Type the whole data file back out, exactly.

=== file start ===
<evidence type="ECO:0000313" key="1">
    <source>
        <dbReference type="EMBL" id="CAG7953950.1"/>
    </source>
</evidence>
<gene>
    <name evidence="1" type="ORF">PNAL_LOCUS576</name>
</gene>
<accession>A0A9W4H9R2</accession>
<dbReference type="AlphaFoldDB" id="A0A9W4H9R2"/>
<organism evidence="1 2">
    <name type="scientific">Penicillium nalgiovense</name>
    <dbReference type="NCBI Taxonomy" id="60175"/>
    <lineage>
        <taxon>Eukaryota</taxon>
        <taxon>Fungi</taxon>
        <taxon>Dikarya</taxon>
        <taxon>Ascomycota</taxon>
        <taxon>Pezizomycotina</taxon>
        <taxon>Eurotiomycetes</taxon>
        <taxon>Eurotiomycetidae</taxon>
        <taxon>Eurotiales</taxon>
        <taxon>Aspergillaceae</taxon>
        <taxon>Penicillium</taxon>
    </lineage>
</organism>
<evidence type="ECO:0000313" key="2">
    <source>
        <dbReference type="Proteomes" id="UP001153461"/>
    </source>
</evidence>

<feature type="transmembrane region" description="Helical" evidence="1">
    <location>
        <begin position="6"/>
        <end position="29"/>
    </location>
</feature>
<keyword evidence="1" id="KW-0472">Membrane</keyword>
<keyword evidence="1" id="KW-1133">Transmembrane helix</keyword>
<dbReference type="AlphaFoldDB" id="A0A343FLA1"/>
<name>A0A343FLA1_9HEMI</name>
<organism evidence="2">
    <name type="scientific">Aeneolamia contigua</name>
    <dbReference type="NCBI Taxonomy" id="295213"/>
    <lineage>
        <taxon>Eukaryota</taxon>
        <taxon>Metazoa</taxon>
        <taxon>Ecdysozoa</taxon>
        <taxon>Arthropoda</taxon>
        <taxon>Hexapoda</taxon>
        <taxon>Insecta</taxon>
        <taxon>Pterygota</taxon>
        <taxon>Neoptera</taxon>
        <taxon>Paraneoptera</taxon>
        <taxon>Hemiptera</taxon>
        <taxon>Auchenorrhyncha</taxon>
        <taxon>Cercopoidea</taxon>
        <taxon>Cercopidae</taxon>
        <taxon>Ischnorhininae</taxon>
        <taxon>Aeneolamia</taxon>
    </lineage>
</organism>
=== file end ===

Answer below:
<evidence type="ECO:0000313" key="1">
    <source>
        <dbReference type="EMBL" id="CAG7953950.1"/>
    </source>
</evidence>
<gene>
    <name evidence="1" type="ORF">PNAL_LOCUS576</name>
</gene>
<accession>A0A9W4H9R2</accession>
<dbReference type="AlphaFoldDB" id="A0A9W4H9R2"/>
<organism evidence="1 2">
    <name type="scientific">Penicillium nalgiovense</name>
    <dbReference type="NCBI Taxonomy" id="60175"/>
    <lineage>
        <taxon>Eukaryota</taxon>
        <taxon>Fungi</taxon>
        <taxon>Dikarya</taxon>
        <taxon>Ascomycota</taxon>
        <taxon>Pezizomycotina</taxon>
        <taxon>Eurotiomycetes</taxon>
        <taxon>Eurotiomycetidae</taxon>
        <taxon>Eurotiales</taxon>
        <taxon>Aspergillaceae</taxon>
        <taxon>Penicillium</taxon>
    </lineage>
</organism>
<evidence type="ECO:0000313" key="2">
    <source>
        <dbReference type="Proteomes" id="UP001153461"/>
    </source>
</evidence>

<feature type="transmembrane region" description="Helical" evidence="1">
    <location>
        <begin position="6"/>
        <end position="29"/>
    </location>
</feature>
<keyword evidence="1" id="KW-0472">Membrane</keyword>
<keyword evidence="1" id="KW-1133">Transmembrane helix</keyword>
<dbReference type="AlphaFoldDB" id="A0A343FLA1"/>
<name>A0A343FLA1_9HEMI</name>
<organism evidence="2">
    <name type="scientific">Aeneolamia contigua</name>
    <dbReference type="NCBI Taxonomy" id="295213"/>
    <lineage>
        <taxon>Eukaryota</taxon>
        <taxon>Metazoa</taxon>
        <taxon>Ecdysozoa</taxon>
        <taxon>Arthropoda</taxon>
        <taxon>Hexapoda</taxon>
        <taxon>Insecta</taxon>
        <taxon>Pterygota</taxon>
        <taxon>Neoptera</taxon>
        <taxon>Paraneoptera</taxon>
        <taxon>Hemiptera</taxon>
        <taxon>Auchenorrhyncha</taxon>
        <taxon>Cercopoidea</taxon>
        <taxon>Cercopidae</taxon>
        <taxon>Ischnorhininae</taxon>
        <taxon>Aeneolamia</taxon>
    </lineage>
</organism>